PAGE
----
CLINTON COMMUNITY SCHOOL DIST. v. Anderson

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322 N.W.2d 73 (1982)

CLINTON COMMUNITY SCHOOL DISTRICT, an Iowa School Corporation, Appellee, v. Charles R. ANDERSON, Clerk of the District Court in and for Clinton County, Iowa, Appellee, v. Maurice E. BARINGER, Treasurer of the State of Iowa, and the Iowa Department of Environmental Quality, Appellants.

No. 67136.

Supreme Court of Iowa.

July 21, 1982.

*74 Thomas J. Miller, Atty. Gen., Mark E. Schantz, Sol. Gen., David M. Fortney, Asst. Atty. Gen., for appellants.

David O. Schaff and Jerry D. Van Scoy, of Schaff, Farwell, & Senneff, Clinton, for appellee.

G. Wylie Pillers, III, Clinton County Atty., for third-party appellee.

Considered by REYNOLDSON, C. J., and LeGRAND, UHLENHOPP, HARRIS, and LARSON, JJ.

HARRIS, Justice.

The question here is whether a money penalty should be paid to a local school district or to the state general fund. The trial court ordered the funds paid to the school district. We think the statute requires that the money be paid to the state's general fund. Hence we reverse the trial court and remand the case for further order.

Chapter 455B, The Code 1981 (environmental quality), establishes a department and a commission to secure a suitable degree of purity in various components, such as air and water, of the human environment. To this end, sanctions are provided by section 455B.49. That section contains six separately numbered paragraphs. Section 455B.49(1), involved here, invokes what it calls a "civil penalty." It provides:

Any person who violates any provision of part 1 of division III of this chapter or any permit, rule, standard, or order issued under part 1 of division III of this chapter shall be subject to a civil penalty not to exceed five thousand dollars for each day of such violation. The civil penalty shall be an alternative to any criminal penalty provided under part 1 of division III of this chapter. (Emphasis added.)

The department brought suit against a private corporation under chapter 455B by reason of the discharge of waste or pollutant into the Mississippi River. An injunction was sought and, in a separate division, a monetary penalty under the provision just quoted. That action resulted in a consent decree which imposed a substantial penalty. The funds were accordingly paid to the defendant as clerk of the Iowa district court for Clinton County. The funds were then invested in an interest bearing account.

Demands for surrender of the funds were made both by the Clinton Community School District and by the department of environmental quality. This action was then filed by the school district for declaratory judgment and for writ of mandamus. Defendant clerk cross-petitioned against the Iowa treasurer and the department. The department and state treasurer answered, requesting the fund be paid into the general treasury of the state. As mentioned, the trial court entered judgment awarding the monetary penalty to the county for the benefit of the school fund. The judgment awarded the accrued interest to the general fund of Clinton County. The department appealed. The school district cross-appealed, challenging that part of the decree which awarded accrued interest to the general fund of Clinton County.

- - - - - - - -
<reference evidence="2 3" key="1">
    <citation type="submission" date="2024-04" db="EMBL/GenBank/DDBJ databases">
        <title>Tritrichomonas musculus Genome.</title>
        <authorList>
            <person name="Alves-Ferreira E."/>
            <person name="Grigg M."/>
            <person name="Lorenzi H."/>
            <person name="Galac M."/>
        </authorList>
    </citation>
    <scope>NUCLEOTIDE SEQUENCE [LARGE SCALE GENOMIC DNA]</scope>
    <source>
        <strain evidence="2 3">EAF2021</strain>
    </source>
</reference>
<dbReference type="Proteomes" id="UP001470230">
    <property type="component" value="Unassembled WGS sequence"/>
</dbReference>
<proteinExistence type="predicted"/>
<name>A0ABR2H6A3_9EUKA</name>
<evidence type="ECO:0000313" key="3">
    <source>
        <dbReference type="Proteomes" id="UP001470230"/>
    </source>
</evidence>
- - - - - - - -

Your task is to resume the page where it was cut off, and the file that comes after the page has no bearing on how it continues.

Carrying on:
I. The parties looked to different statutes. The department, of course, relies on section 455B.49(1). The district relies mainly on section 666.3 which provides:

All fines and forfeitures, after deducting therefrom court costs, court expenses collectible through the clerk of the court, and fees of collection, if any, and not otherwise disposed of, shall go into the treasury of the county where the same are collected for the benefit of the school fund.

In support of its position the State points to the general principle that, in the absence of a statutory or constitutional provision to *75 the contrary, penalties belong to the state. 36 Am Jur 2d, Forfeitures and Penalties, § 67 (1968); 70 C.J.S. Penalties § 20 (1951). Iowa has no present constitutional provision providing for the disposition of fines or penalties. The question then narrows and becomes whether the civil penalty under section 455B.49(1) is a fine or forfeiture under section 666.3.

The State focuses on the distinctive language of section 455B.49(1), noting that the legislature took the trouble to describe the penalty imposed by that paragraph as a "civil" one. The description is in marked, and it seems deliberate, contrast with the criminal penalties imposed by the two paragraphs which follow. Under the second paragraph a penalty is imposed for a separate environmental offense; but it is not described as civil. Under the second paragraph a violator "... shall be punished by a fine not to exceed ten thousand dollars for each day of violation." The third paragraph of section 455B.49 imposes a fine for another type of violation under the chapter (false statement, representation, or certification). Again the language clearly invokes a criminal penalty. A violator "... shall upon conviction be punished by a fine of not more than ten thousand dollars or by imprisonment in the county jail for not more than six months or by both such fine and imprisonment."